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Mother At 56 Thanks To Assisted Fertility, Now Fights For Custody Of Daughter

An Italian mother, now 58, and father, 70, are fighting to have their two-year-old back from foster care. The couple appealed in court to get the child back, claiming that she was taken away from them because of their age. Now a judge has ordered a new pr

In Italy, Mother's Day is celebrated on the second Sunday in May (Keoni Cabral)
In Italy, Mother's Day is celebrated on the second Sunday in May (Keoni Cabral)
Grazia Longo

TORINO – They didn't shed a tear for the six hours of the hearing. "We are balanced people, absolutely able to be parents," said Gabriella Deambrosis, a 58-year-old librarian who gave birth two years ago to a daughter.

Deambrosis and her husband, Luigi, (he's a retired clerk, aged 70), were in court this week fighting for custody of their daughter Viola, who was was taken away last September after social services determined they were not fit to raise the girl. The couple, who conceived the girl with the help of assisted fertility, appeared this week before the family section of the Court of Appeals.

The court had to decide whether Viola (a pseudonym) should return and live with them, or stay with the foster family, who would then be able to permanently adopt her. While Viola remains with the foster family, judges Wednesday ordered a new probe into the capacity of the couple to raise the child.

The case first came to light last September, when the Children's Tribunal of Turin forced the Deambrosises to give up custody of their daughter. The couple appealed the verdict. Rather than taking a definite decision Wednesday, judges ordered the launch of new probe to assess the "parental capacity" of the couple.

"They punished us because of our age, because we are not young," says Luigi Deambrosis.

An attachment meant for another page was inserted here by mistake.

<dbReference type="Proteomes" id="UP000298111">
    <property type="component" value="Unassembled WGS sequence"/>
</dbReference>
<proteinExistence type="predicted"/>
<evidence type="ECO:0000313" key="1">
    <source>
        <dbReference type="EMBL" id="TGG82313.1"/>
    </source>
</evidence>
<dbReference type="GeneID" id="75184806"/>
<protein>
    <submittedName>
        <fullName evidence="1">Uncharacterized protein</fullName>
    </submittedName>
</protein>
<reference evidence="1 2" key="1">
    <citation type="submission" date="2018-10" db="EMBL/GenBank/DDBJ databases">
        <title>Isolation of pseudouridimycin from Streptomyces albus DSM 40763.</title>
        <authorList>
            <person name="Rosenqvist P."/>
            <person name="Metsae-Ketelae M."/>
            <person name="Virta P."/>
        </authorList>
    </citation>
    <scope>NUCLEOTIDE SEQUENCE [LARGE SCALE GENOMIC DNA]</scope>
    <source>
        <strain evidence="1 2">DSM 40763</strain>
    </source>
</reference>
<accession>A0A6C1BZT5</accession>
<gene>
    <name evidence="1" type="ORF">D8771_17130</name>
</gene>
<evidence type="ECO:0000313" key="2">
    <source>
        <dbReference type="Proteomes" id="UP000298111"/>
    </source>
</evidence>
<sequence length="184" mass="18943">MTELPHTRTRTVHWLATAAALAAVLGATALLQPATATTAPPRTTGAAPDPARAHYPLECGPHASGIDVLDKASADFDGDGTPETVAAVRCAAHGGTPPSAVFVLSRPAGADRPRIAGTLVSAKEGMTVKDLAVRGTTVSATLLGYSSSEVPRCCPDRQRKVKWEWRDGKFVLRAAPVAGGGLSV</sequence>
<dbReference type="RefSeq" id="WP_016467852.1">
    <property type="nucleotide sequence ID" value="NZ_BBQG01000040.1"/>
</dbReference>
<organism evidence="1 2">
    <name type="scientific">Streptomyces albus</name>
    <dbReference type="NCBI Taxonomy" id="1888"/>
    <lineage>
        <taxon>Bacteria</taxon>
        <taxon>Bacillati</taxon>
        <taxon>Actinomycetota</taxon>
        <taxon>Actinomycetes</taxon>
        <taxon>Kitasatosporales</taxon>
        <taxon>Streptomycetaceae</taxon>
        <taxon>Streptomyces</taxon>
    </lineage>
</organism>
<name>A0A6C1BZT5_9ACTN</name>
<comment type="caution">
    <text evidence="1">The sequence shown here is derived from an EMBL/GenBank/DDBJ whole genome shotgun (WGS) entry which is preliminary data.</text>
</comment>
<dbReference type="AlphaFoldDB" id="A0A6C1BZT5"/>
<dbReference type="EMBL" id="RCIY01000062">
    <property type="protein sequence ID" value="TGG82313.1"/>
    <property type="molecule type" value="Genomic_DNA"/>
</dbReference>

The lower court judge had said that age was not the deciding factor, but rather signs that the baby girl had not been properly looked after, including an episode where Luigi left Viola in the car while he unloaded groceries.

The deputy prosecutor did not seem convinced by the original probe of the law enforcement officer who inspected the couple, and called for a new evaluation. "We are confident because we have found magistrates who listened to us," said Fabio Deorsola, the couple's lawyer.

Judges followed the prosecution's recommendations. One psychiatrist and one psychologist will help assess the ability of the couple to be parents. A decision is expected in September. Until then, Viola will remain with the foster family.

Read the original article in Italian

Photo – Keoni Cabral

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Look At This Crap! The "Enshittification" Theory Of Why The Internet Is Broken

The term was coined by journalist Cory Doctorow to explain the fatal drift of major Internet platforms: if they were ever useful and user-friendly, they will inevitably end up being odious.

A photo of hands holding onto a smartphone

A person holding their smartphone

Gilles Lambert/ZUMA
Manuel Ligero


The universe tends toward chaos. Ultimately, everything degenerates. These immutable laws are even more true of the Internet.

In the case of media platforms, everything you once thought was a good service will, sooner or later, disgust you. This trend has been given a name: enshittification. The term was coined by Canadian blogger and journalist Cory Doctorow to explain the inevitable drift of technological giants toward... well.

The explanation is in line with the most basic tenets of Marxism. All digital companies have investors (essentially the bourgeoisie, people who don't perform any work and take the lion's share of the profits), and these investors want to see the percentage of their gains grow year after year. This pushes companies to make decisions that affect the service they provide to their customers. Although they don't do it unwillingly, quite the opposite.

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Annoying customers is just another part of the business plan. Look at Netflix, for example. The streaming giant has long been riddling how to monetize shared Netflix accounts. Option 1: adding a premium option to its regular price. Next, it asked for verification through text messages. After that, it considered raising the total subscription price. It also mulled adding advertising to the mix, and so on. These endless maneuvers irritated its audience, even as the company has been unable to decide which way it wants to go. So, slowly but surely, we see it drifting toward enshittification.

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